Derm Dx: Papules and multiple endocrine neoplasia type 1 - Clinical Advisor

Derm Dx: Papules and multiple endocrine neoplasia type 1

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A 32-year-old white woman with a history of multiple endocrine neoplasia type 1 presents with multiple oval hypopigmented papules on her trunk and limbs. She notes that the papules initially appeared around puberty and have increased in number and size gradually. Dermatologic examination reveals multiple oval to round hypopigmented papules measuring 5 to 15 mm on her abdomen, chest, and back. 

Collagenomas are a type of connective tissue nevi characterized by excess collagen in the deep layers of the dermis. Collagenomas are skin-colored or hypopigmented oval to round papules ranging in size from 5 to 15 mm.1 The lesions may be...

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Collagenomas are a type of connective tissue nevi characterized by excess collagen in the deep layers of the dermis. Collagenomas are skin-colored or hypopigmented oval to round papules ranging in size from 5 to 15 mm.1 The lesions may be solitary or multiple and occasionally occur in a linear arrangement. They are often clinically subtle and may be difficult to discern from normal skin.

Collagenomas may be inherited or acquired, and differentiation is determined based on time of onset, region affected, and family history. Inherited collagenomas include familial cutaneous collagenomas and shagreen patches of tuberous sclerosis. Familial cutaneous collagenomas usually affect the trunk, back, and upper arms and appear during the second or third decade of life. Conversely, acquired collagenomas such as eruptive collagenomas are seen on the head, neck, and lower limbs, and they may occur at any age.2

 

Collagenomas are more common in patients with multiple endocrine neoplasia type 1 (MEN1), an autosomal-dominant disorder resulting in tumors of the parathyroid, pancreas, and other endocrine organs.3 MEN1 is characterized by the combination of endocrine symptoms and possible cutaneous lesions. The cutaneous lesions of MEN1 include multiple facial angiofibromas, collagenomas, and café au lait macules (reported in 88%, 72%, and 38% of patients, respectively).4 These cutaneous lesions can aid in the diagnosis of MEN1 before the onset of endocrine symptoms.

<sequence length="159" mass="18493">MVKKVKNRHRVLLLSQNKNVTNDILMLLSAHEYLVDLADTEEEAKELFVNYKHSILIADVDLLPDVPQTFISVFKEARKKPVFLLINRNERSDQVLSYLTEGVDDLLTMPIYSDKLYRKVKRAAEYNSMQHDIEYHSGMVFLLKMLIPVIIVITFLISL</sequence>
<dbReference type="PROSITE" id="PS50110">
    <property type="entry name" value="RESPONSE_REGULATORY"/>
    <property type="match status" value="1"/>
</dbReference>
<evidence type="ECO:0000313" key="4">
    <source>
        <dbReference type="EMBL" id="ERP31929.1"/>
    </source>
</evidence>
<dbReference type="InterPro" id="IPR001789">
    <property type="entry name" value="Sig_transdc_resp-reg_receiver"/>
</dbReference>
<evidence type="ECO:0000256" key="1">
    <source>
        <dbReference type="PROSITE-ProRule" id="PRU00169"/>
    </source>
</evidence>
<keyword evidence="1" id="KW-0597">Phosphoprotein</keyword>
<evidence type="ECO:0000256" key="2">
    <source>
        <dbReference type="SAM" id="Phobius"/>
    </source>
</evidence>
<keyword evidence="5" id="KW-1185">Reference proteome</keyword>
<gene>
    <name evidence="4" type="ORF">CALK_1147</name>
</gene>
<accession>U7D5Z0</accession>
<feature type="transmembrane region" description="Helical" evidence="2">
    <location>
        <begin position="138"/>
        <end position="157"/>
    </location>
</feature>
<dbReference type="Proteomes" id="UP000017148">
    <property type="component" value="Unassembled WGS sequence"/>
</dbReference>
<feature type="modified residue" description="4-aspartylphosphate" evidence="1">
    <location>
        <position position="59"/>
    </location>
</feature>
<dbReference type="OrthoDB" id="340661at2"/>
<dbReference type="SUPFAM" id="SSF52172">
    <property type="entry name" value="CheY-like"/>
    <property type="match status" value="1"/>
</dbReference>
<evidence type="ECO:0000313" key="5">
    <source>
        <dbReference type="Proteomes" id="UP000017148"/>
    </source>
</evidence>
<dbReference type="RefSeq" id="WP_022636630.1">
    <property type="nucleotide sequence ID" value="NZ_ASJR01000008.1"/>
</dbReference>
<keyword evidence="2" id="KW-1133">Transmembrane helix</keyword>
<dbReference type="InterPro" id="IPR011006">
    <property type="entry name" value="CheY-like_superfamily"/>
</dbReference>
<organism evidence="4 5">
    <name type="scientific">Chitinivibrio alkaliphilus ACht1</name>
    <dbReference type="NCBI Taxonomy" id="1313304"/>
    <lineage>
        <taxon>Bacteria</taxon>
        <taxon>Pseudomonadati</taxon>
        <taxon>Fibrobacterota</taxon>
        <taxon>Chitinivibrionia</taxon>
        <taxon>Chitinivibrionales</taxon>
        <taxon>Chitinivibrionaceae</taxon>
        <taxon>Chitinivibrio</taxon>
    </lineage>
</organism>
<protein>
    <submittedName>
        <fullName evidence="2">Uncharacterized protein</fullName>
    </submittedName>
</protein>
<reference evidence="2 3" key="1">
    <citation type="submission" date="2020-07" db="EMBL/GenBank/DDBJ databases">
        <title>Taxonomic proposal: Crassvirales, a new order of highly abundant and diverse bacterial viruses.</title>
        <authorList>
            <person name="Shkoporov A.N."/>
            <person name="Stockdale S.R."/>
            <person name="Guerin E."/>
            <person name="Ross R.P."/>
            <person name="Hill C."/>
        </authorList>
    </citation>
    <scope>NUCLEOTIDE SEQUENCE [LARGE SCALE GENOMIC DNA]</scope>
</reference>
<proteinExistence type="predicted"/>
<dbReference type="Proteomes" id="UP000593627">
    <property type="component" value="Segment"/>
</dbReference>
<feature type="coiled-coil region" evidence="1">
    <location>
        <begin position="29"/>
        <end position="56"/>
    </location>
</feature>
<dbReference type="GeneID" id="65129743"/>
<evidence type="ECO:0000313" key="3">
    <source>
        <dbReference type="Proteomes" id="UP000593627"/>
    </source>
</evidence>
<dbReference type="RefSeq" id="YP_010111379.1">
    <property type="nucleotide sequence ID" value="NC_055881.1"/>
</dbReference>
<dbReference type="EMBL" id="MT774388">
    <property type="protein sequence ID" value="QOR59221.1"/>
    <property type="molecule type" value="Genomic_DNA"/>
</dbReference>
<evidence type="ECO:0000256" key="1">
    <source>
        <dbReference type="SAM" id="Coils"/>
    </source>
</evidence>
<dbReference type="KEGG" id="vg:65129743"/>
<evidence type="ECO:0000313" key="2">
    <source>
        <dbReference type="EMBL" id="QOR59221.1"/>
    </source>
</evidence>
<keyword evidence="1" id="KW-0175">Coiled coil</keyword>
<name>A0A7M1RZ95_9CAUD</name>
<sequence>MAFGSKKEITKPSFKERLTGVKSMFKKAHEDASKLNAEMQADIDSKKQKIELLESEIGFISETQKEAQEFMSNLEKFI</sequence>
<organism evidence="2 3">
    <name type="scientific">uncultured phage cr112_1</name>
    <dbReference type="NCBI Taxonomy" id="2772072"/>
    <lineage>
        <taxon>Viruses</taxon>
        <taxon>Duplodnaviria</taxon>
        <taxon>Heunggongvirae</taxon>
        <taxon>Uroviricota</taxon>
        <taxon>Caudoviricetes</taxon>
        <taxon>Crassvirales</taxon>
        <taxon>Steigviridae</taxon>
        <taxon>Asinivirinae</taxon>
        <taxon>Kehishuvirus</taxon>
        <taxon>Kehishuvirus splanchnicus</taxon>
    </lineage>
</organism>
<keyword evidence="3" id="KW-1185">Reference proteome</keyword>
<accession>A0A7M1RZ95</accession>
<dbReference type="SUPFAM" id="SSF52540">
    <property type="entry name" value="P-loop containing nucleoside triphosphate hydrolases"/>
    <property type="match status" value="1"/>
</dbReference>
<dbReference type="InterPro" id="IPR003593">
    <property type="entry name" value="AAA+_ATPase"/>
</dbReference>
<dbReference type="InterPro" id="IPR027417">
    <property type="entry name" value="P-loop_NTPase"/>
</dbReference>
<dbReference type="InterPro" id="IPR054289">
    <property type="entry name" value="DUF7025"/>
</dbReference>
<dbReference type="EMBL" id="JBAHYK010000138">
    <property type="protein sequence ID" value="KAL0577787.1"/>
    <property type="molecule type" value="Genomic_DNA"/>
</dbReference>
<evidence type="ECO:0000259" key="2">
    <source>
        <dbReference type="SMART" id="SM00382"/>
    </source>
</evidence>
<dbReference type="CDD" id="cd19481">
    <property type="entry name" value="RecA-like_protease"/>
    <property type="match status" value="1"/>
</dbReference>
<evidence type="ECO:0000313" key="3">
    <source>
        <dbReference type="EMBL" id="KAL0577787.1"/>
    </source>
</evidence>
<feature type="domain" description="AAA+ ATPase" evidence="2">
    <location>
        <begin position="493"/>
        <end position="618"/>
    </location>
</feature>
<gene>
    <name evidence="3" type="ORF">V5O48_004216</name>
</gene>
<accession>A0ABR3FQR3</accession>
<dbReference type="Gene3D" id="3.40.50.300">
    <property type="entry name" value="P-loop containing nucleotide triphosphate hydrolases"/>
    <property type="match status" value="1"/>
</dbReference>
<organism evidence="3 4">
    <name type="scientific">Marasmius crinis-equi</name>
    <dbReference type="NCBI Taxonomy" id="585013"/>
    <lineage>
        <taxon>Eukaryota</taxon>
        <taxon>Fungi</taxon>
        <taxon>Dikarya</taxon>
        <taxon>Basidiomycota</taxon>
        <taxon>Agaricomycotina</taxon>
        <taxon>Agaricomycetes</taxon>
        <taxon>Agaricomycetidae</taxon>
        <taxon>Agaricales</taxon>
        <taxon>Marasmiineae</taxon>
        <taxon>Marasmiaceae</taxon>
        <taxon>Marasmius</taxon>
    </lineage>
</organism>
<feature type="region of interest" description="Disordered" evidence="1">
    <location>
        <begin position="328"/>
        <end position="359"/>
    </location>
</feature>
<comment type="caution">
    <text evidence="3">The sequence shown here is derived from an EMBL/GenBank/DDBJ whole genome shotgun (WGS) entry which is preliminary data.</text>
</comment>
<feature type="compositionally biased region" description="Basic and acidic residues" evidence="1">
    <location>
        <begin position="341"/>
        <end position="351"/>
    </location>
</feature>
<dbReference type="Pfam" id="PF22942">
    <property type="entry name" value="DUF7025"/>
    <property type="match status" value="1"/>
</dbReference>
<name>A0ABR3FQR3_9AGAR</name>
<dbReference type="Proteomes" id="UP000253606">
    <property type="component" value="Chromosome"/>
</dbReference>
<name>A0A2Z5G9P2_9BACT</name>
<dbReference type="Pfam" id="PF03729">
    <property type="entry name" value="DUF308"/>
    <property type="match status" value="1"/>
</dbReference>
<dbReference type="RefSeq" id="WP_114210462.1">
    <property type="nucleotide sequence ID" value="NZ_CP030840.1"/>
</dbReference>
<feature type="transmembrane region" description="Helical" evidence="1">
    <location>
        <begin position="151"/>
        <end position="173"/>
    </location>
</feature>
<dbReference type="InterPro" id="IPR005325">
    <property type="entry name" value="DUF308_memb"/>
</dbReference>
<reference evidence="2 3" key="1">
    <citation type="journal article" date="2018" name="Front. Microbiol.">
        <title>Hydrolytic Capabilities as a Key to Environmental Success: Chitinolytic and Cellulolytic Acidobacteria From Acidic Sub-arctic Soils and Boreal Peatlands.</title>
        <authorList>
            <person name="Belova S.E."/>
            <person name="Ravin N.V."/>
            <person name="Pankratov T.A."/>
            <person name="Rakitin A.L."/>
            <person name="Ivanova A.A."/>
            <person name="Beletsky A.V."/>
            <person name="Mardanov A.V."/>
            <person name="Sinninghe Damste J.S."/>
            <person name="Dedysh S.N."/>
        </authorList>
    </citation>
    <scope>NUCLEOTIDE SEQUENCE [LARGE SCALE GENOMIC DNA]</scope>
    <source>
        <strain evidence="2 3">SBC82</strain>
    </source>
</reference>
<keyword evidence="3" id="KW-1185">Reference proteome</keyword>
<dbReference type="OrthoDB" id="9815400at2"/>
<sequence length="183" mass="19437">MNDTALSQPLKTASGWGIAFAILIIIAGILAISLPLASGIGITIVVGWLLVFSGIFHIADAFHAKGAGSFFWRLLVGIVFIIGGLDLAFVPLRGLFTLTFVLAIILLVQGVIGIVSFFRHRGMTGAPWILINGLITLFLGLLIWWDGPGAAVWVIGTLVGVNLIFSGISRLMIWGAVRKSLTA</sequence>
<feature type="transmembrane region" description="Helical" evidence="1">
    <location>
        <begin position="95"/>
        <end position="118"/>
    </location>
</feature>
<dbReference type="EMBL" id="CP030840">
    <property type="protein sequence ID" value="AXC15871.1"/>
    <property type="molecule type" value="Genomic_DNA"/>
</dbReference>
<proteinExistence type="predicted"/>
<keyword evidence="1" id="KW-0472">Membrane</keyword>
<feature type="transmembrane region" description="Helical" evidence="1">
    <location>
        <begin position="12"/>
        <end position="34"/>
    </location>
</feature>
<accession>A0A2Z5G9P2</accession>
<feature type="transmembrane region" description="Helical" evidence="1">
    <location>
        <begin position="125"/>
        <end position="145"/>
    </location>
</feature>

Shagreen patches are a type of collagenoma seen in patients with tuberous sclerosis. Tuberous sclerosis is a rare autosomal-dominant multisystem genetic disease that results in seizures, intellectual disability, and skin findings. The cutaneous manifestations of tuberous sclerosis include collagenomas, facial angiofibromas, ash leaf macules, and periungual fibromas. Patients with tuberous sclerosis can also have ocular hamartomas as well as hamartomas of internal organs such as the heart, kidneys, brain, and lungs. The shagreen patches of tuberous sclerosis are typically found on the lower back and are usually flesh-colored or hyperpigmented, and in rare cases, they may be hypopigmented. They have an uneven, pebbly surface and may grow to approximately 10 cm in diameter. Shagreen patches usually begin to develop when the person is aged 2 years and eventually affect approximately half of all patients with tuberous sclerosis.5

The differential diagnosis for a collagenoma includes an elastic nevus, nevus anelasticus, and papular elastorrhexis, scar, anetoderma, and fibrous hamartoma of infancy.2

Histologically, collagenomas are defined by a poorly demarcated area of excess collagen fibers without an increase in fibroblasts. Diminished elastin fibers in the dermis of the skin may also be found. Connective tissue alterations of collagenoma may be more readily visible when compared with adjacent normal skin. Stains such as the Verhoeff-Van Gieson stain may also be useful to distinguish collagenoma histologically.5

Collagenomas are benign, thus no active treatment is required. However, collagenomas are rarely seen without accompanying secondary conditions; therefore, treatment of a secondary condition, such as MEN1 or tuberous sclerosis, may be required. Treatment of a collagenoma in the setting of MEN1 would likely include the removal of tumors of the neuroendocrine areas.4

Emma Weiss, BBA, and Megan Trainor, BA, are students and Maura Holcomb, MD, is a resident at Baylor College of Medicine in Houston, Texas. 

References

  1. Park MY, Choi YJ, Lee JY, Shin MS, Ahn JY. A case of familial cutaneous collagenoma. Ann Dermatol. 2011;23 Suppl 1: S119-S122.
  2. Sharma R, Verma P, Singal A, Sharma S. Eruptive collagenoma. Indian J Dermatol Venereol Leprol. 2013;79(2):256-258.
  3. Darling TN, Skarulis MC, Steinberg SM, Marx SJ, Spiegel AM, Turner M. Multiple facial angiofibromas and collagenomas in patients with multiple endocrine neoplasia type 1. Arch Dermatol. 1997;133(7):853-857.
  4. Furtado S, Ghosal N, Furtado SV, Gupta K, Hegde AS. Neurocutaneous spectrum of multiple endocrine neoplasia-1. Indian J Dermatol Venereol Leprol. 2012;78(1):93-96.
  5. Bolognia JL, Jorizzo JL, Schaffer JV, eds. Dermatology. 3rd ed. Philadelphia, PA: Elsevier Saunders; 2012.
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